US7350538B2 (en) 2000-12-27 2008-04-01 Ams Research Corporation Method of preventing inadvertent inflation of an inflatable prosthesis
US6723042B2 (en) 2000-12-27 2004-04-20 Ams Research Corporation Penile pump with side release mechanism
US6443887B1 (en) 2000-12-27 2002-09-03 American Medical Systems Inc. Switch based spontaneous inflation inhibitor in a pump for an inflation prosthesis
US7438682B2 (en) 2000-12-27 2008-10-21 Ams Research Corporation Pressure based spontaneous inflation inhibitor with penile pump improvements
US20050250981A1 (en) * 2000-12-27 2005-11-10 Kuyava Charles C Method of preventing inadvertent inflation of an inflatable prosthesis
US7108655B2 (en) 2001-01-23 2006-09-19 Abbeymoor Medical, Inc. Endourethral device and method
US20050027215A1 (en) * 2001-06-08 2005-02-03 Baxter-Jones Rosalyn P. Devices and methods for cervix measurement
US6524259B2 (en) * 2001-06-08 2003-02-25 Cervilenz, Inc. Devices and methods for cervix measurement
US20060020230A1 (en) * 2001-06-08 2006-01-26 Cervilenz, Inc. Devices and methods for cervix measurement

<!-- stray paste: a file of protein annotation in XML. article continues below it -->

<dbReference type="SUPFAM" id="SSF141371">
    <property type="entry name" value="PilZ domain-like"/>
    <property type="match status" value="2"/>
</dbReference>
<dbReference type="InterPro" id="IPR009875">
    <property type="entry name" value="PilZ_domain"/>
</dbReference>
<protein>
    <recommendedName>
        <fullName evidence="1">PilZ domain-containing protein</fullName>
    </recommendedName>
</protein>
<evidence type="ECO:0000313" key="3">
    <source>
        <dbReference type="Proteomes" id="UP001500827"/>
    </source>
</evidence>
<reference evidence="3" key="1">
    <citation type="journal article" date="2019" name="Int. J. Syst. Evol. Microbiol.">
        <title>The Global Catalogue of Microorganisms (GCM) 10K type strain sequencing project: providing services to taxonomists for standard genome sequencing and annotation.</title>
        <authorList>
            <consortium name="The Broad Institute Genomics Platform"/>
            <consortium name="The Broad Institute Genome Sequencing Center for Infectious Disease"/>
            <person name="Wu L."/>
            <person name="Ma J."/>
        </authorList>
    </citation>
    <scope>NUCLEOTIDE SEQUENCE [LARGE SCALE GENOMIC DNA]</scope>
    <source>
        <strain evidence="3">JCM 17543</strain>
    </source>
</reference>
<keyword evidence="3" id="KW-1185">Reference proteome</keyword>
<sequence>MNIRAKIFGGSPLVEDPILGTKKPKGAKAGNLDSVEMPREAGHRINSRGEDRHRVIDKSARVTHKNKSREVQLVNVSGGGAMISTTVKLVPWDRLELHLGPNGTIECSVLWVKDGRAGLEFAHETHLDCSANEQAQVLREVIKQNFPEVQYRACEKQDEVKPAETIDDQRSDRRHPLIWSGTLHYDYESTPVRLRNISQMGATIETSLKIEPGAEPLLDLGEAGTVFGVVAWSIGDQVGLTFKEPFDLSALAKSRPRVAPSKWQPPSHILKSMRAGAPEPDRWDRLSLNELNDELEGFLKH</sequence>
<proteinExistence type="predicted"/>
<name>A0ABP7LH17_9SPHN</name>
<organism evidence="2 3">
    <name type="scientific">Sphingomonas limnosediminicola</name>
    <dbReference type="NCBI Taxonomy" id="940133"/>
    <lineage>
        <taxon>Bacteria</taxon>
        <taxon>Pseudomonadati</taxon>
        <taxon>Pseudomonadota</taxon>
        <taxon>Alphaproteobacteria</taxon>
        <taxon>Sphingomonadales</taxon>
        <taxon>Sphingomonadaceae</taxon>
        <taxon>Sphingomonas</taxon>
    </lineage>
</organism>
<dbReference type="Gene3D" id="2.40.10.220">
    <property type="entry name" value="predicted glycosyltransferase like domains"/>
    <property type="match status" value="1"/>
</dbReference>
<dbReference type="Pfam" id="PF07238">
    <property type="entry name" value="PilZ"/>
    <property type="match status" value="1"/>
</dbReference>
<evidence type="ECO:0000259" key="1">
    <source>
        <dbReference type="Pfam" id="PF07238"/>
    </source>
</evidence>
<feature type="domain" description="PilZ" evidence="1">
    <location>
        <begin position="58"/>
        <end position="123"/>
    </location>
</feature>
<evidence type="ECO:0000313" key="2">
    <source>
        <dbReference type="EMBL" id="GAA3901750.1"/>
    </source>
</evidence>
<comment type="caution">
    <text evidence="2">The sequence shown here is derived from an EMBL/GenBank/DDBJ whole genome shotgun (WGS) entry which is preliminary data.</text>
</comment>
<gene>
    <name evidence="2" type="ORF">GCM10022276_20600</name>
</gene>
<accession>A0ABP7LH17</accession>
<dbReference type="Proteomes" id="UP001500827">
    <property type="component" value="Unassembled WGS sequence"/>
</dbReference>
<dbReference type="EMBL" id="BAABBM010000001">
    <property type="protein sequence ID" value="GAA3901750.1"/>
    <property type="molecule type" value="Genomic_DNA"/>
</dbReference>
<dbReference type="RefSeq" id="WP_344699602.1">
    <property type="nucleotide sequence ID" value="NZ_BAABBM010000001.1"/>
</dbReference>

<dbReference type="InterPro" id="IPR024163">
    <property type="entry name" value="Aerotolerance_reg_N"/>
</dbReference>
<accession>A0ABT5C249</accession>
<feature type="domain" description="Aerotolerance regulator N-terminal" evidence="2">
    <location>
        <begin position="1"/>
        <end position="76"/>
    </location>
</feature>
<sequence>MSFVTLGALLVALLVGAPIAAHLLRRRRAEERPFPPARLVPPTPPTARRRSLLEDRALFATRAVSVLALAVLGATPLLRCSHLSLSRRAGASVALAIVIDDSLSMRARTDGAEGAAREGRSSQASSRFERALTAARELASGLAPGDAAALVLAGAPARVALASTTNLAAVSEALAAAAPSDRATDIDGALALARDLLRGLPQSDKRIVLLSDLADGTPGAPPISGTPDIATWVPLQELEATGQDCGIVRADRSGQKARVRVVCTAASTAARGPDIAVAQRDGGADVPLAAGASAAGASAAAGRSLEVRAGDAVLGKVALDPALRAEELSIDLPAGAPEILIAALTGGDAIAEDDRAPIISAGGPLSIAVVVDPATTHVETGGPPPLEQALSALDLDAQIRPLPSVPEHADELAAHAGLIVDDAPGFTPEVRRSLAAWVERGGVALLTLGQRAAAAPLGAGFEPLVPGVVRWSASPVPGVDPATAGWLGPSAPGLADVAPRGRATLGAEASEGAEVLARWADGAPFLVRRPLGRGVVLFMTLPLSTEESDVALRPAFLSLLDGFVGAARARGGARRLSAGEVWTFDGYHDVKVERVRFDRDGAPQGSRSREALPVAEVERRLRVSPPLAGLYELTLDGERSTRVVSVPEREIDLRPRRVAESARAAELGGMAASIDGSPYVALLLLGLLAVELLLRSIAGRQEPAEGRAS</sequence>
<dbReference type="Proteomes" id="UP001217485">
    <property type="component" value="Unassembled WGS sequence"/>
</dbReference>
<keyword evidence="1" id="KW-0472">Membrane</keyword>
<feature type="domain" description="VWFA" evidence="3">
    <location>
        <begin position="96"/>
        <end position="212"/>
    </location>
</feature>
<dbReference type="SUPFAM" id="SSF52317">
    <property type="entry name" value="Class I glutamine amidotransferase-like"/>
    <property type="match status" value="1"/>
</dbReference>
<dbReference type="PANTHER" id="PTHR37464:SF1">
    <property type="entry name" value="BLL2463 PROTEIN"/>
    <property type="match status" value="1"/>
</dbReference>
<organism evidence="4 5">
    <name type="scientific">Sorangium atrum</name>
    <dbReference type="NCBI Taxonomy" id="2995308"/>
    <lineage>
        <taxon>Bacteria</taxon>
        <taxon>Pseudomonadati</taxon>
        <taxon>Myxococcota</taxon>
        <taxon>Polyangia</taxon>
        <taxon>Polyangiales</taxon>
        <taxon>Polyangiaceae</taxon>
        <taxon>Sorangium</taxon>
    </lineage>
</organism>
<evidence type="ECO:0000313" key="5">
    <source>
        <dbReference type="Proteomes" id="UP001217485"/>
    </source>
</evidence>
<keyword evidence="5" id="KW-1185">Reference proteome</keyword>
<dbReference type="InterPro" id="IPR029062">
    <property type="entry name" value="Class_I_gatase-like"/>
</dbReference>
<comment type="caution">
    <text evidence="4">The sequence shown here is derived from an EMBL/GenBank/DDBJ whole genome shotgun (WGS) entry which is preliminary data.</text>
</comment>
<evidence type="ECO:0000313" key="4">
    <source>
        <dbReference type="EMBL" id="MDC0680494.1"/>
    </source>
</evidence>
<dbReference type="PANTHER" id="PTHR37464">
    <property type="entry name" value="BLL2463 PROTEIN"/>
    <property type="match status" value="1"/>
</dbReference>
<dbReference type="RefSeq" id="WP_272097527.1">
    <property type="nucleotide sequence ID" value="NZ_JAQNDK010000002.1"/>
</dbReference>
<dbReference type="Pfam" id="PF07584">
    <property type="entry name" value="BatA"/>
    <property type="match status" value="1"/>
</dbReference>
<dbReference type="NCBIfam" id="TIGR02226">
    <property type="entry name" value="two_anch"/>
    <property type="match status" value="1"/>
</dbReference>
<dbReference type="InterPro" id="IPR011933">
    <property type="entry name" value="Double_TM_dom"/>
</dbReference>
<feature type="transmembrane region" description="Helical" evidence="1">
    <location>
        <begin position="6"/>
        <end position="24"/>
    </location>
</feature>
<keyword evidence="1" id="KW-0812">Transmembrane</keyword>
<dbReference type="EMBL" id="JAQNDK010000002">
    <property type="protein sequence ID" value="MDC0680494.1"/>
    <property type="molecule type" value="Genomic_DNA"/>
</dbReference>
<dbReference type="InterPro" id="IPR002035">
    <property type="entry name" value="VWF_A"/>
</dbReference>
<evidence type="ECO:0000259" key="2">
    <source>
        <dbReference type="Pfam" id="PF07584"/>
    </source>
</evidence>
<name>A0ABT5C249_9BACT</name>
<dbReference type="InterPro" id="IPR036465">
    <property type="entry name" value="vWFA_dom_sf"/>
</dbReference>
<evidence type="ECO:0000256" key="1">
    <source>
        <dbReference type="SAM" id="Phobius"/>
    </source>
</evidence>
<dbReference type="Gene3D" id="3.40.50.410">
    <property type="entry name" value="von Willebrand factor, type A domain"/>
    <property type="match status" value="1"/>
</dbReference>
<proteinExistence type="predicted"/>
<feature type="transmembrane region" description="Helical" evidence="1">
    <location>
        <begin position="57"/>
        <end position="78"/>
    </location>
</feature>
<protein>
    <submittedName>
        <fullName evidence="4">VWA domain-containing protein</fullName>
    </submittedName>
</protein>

US6802817B2 (en) 2001-06-08 2004-10-12 Cervilenz, Inc. Devices and methods for cervix measurement
US6994678B2 (en) 2001-06-08 2006-02-07 Cervilenz, Inc. Devices and methods for cervix measurement
WO2002100270A1 (en) 2001-06-08 2002-12-19 Cervilenz Inc. Devices and methods for cervix measurement
EP2374410A1 (en) 2001-06-08 2011-10-12 Cervilenz Inc. Device for cervix measurement
US20060195049A1 (en) * 2001-06-22 2006-08-31 Abbeymoor Medical, Inc. Urethral profiling device & methodology
US7048698B2 (en) * 2001-06-22 2006-05-23 Abbeymoor Medical, Inc. Urethral profiling device and methodology
EP1404222A2 (en) * 2001-06-22 2004-04-07 Abbeymoor Medical, Inc. Urethral profiling device & methodology
EP1404222A4 (en) * 2001-06-22 2007-06-20 Abbeymoor Medical Inc Urethral profiling device & methodology
US20020198506A1 (en) * 2001-06-22 2002-12-26 Abbeymoor Medical, Inc. Urethral profiling device & methodology
US6991596B2 (en) 2001-10-18 2006-01-31 Abbeymoor Medical, Inc. Endourethral device and method